A Bright Forecast for Hiring in the New Normal

Since the world was turned upside down by the Covid-19 pandemic, we’ve all been hopeful for a return to normalcy. But what does recruitment look like in the “new normal?” Looking ahead, we need to consider how long we’ll have to follow adjusted hiring practices, how prepared we are for a second wave of stay-at-home orders and how our hiring priorities have shifted amid a global crisis.

As one of the nation’s top staffing firms, Addison Group wanted to dive deeper into these considerations. In April 2020, we surveyed 500 hiring managers across the country about their adjusted hiring practices, new employee policies and future recruitment plans.

Here are some of the top insights from the report that show how recruitment has changed and will continue to evolve in the months ahead.

Recruiters quickly — and successfully — adjusted their hiring practices. Eighty-nine percent of respondents have adjusted their hiring strategies due to the pandemic, affecting every stage of the hiring process, from interviewing to extending a final offer. At the front end of the process, the majority of hiring managers reported hiring freezes, budget cuts and reduced recruiting staff. When it comes to interviewing, video conferencing technologies proved their value during a time when in-person connections were no longer viable. Within weeks of nationwide stay-at-home orders, 51% of respondents interviewed a candidate remotely and 42% extended an offer remotely. Going forward, early stage video interviewing could soon become a best practice, saving both candidates and recruiters time and money.

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The pandemic accelerated workplace culture changes. The pandemic forced organizations to implement cultural changes sooner than planned — and many of the changes have potential to last even after the pandemic. For example, 33% of hiring managers chose fully remote working options as one of the most significant new benefits implemented during the Covid-19 pandemic, while 48% picked virtual interviewing. Going forward, 20% of respondents anticipate these two changes to their workplaces will be permanent. On the applicant side, candidates now expect companies to have employee-centric policies, like remote options, flexible work hours and extensive parental leave — if not, they will quickly go elsewhere to locate an opportunity that offers these benefits.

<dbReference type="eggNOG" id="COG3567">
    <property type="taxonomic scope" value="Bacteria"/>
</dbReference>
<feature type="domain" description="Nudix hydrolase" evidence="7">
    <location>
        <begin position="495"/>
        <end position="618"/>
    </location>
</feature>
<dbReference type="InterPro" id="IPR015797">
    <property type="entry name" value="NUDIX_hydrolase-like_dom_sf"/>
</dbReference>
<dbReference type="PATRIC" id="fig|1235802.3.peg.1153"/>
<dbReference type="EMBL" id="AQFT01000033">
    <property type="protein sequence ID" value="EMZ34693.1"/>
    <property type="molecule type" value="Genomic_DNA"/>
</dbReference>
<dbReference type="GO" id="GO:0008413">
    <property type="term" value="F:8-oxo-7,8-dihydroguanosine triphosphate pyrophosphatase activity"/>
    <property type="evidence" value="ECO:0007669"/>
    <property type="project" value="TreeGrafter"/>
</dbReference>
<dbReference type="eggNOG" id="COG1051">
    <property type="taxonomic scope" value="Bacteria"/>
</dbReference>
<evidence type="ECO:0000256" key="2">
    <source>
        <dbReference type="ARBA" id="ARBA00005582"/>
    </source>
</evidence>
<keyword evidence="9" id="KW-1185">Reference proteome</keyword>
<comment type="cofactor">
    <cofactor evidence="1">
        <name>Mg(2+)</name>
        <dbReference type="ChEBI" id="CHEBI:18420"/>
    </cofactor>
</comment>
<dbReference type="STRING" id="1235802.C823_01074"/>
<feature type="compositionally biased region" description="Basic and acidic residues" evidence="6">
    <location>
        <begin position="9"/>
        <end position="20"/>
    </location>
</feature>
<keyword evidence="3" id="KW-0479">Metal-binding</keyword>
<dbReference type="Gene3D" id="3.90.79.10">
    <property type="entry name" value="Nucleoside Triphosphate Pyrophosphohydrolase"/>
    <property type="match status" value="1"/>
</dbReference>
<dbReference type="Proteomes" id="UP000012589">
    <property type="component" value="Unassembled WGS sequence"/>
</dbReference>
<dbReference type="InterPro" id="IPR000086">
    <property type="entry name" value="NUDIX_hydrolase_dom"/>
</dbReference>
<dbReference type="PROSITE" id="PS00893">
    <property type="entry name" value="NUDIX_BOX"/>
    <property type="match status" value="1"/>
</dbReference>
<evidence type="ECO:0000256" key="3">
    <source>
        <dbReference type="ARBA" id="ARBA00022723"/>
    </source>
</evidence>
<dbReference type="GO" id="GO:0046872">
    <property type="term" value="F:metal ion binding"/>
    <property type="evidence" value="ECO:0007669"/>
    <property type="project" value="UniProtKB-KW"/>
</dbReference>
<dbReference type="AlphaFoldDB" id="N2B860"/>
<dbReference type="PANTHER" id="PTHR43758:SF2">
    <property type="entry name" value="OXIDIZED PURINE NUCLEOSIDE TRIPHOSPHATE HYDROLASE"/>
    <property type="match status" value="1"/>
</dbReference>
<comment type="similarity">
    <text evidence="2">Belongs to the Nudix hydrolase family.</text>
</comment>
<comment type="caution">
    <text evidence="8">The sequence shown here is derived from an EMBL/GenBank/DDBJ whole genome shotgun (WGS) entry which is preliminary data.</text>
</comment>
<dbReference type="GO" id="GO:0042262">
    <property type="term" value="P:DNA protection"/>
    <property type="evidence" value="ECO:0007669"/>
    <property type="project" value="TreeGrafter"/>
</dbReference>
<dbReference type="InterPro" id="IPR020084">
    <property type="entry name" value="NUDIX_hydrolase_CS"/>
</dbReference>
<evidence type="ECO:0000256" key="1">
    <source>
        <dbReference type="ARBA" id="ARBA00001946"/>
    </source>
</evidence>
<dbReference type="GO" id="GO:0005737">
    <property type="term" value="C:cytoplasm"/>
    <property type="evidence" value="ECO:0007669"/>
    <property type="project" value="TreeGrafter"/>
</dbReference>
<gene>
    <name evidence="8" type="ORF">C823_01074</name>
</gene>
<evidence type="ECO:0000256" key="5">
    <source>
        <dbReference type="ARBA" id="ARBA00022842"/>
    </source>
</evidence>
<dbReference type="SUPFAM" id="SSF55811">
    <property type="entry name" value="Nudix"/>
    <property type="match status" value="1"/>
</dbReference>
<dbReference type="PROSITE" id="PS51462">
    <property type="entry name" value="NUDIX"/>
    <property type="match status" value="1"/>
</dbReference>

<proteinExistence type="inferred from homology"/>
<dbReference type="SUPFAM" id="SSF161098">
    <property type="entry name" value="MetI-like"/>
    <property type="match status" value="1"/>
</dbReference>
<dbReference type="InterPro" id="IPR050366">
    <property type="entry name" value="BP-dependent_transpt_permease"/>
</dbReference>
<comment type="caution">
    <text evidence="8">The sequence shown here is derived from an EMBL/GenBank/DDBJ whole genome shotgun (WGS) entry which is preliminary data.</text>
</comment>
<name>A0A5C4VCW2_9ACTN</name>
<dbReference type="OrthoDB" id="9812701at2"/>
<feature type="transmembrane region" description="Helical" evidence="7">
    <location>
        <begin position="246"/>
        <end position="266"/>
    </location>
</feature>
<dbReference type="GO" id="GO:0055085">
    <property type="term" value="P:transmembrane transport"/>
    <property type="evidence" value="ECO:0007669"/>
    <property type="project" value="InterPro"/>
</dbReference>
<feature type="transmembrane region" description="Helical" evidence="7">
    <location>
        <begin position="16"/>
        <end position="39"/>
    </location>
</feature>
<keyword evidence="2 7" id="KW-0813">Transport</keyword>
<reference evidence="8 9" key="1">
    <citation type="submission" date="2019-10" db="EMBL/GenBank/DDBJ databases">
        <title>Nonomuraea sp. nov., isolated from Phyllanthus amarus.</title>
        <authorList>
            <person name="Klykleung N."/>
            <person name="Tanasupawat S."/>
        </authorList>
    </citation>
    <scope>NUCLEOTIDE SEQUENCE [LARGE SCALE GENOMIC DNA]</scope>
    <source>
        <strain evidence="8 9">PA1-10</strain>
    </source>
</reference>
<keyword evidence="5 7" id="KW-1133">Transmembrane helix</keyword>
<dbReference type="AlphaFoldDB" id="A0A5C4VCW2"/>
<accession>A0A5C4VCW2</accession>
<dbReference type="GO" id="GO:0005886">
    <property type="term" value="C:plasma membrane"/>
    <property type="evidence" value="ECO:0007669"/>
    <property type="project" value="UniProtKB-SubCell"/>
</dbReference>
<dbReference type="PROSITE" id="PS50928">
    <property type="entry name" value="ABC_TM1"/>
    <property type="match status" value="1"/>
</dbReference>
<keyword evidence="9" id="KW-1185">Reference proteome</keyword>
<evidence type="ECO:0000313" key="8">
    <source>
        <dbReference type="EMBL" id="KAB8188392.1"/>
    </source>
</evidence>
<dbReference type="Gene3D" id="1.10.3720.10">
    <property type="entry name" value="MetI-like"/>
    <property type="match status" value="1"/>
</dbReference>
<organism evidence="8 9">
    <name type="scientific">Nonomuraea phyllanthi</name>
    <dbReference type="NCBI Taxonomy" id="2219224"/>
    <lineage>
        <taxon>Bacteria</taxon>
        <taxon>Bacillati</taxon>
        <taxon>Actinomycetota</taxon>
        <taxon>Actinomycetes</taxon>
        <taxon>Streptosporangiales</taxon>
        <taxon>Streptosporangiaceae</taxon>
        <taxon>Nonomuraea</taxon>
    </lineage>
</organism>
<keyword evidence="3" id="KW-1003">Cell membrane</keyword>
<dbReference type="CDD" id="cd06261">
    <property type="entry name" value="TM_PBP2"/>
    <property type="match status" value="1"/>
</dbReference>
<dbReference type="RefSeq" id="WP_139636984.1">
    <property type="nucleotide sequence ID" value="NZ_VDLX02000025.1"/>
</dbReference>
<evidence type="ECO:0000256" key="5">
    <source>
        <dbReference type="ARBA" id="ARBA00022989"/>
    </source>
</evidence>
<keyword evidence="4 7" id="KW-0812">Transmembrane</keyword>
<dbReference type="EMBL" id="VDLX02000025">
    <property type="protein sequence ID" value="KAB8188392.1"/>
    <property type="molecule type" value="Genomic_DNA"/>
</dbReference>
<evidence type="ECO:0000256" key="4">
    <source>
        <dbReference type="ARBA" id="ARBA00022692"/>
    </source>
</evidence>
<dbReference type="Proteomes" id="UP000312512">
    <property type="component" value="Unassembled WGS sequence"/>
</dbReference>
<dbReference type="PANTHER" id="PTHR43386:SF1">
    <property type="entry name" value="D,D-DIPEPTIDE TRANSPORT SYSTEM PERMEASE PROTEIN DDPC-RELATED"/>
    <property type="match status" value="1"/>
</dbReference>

Hiring priorities are different in the “new normal.” With the possibility of a second wave looming and the economic outlook still uncertain, organizations are considering alternatives to hiring full-time employees: Just under a quarter of respondents are focusing on part-time, contract-to-hire and freelance hires. Others are focusing on new skill sets. Over a quarter say they will now prioritize remote technology skills and 23% will look for new hires that can work in a self-directed (i.e., remote) environment. With this in mind, hiring managers must now use video interviews to assess a candidate’s aptitude presenting over video and how well they have prepared themselves and their surroundings for a virtual meeting.

The process for selecting quality candidates has changed significantly during the pandemic. However, the core purpose of recruitment — providing organizations with top talent — remains the same. While we can’t predict what the future holds for the industry, knowing that other recruitment professionals face similar obstacles, but are continuing to successfully hire top talent during a global crisis, creates an optimistic outlook for the future.

Claudia Johnson

Claudia Johnson
Claudia Johnson is VP of internal recruiting for the Addison Group.

Claudia Johnson

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